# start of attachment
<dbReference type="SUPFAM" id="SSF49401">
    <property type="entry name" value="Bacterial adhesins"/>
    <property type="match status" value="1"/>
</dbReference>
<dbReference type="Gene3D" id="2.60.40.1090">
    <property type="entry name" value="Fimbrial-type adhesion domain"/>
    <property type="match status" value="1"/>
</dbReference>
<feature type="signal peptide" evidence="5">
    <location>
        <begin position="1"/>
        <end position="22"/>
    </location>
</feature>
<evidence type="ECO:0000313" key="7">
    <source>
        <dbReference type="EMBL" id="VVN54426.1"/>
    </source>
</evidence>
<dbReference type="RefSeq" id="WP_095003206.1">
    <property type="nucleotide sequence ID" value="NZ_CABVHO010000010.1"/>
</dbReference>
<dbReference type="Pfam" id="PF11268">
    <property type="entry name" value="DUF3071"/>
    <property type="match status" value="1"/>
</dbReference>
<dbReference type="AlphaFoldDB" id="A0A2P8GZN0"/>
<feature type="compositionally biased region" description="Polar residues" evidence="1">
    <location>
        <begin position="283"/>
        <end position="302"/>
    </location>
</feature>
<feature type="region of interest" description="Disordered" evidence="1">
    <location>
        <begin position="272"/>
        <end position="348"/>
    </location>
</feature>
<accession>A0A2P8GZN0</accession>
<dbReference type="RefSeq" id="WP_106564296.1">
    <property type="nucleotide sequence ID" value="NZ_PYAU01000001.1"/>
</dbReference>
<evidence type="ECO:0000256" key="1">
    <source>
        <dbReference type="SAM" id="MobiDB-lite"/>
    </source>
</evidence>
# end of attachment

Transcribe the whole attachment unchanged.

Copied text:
<dbReference type="SUPFAM" id="SSF49401">
    <property type="entry name" value="Bacterial adhesins"/>
    <property type="match status" value="1"/>
</dbReference>
<dbReference type="Gene3D" id="2.60.40.1090">
    <property type="entry name" value="Fimbrial-type adhesion domain"/>
    <property type="match status" value="1"/>
</dbReference>
<feature type="signal peptide" evidence="5">
    <location>
        <begin position="1"/>
        <end position="22"/>
    </location>
</feature>
<evidence type="ECO:0000313" key="7">
    <source>
        <dbReference type="EMBL" id="VVN54426.1"/>
    </source>
</evidence>
<dbReference type="RefSeq" id="WP_095003206.1">
    <property type="nucleotide sequence ID" value="NZ_CABVHO010000010.1"/>
</dbReference>
<dbReference type="Pfam" id="PF11268">
    <property type="entry name" value="DUF3071"/>
    <property type="match status" value="1"/>
</dbReference>
<dbReference type="AlphaFoldDB" id="A0A2P8GZN0"/>
<feature type="compositionally biased region" description="Polar residues" evidence="1">
    <location>
        <begin position="283"/>
        <end position="302"/>
    </location>
</feature>
<feature type="region of interest" description="Disordered" evidence="1">
    <location>
        <begin position="272"/>
        <end position="348"/>
    </location>
</feature>
<accession>A0A2P8GZN0</accession>
<dbReference type="RefSeq" id="WP_106564296.1">
    <property type="nucleotide sequence ID" value="NZ_PYAU01000001.1"/>
</dbReference>
<evidence type="ECO:0000256" key="1">
    <source>
        <dbReference type="SAM" id="MobiDB-lite"/>
    </source>
</evidence>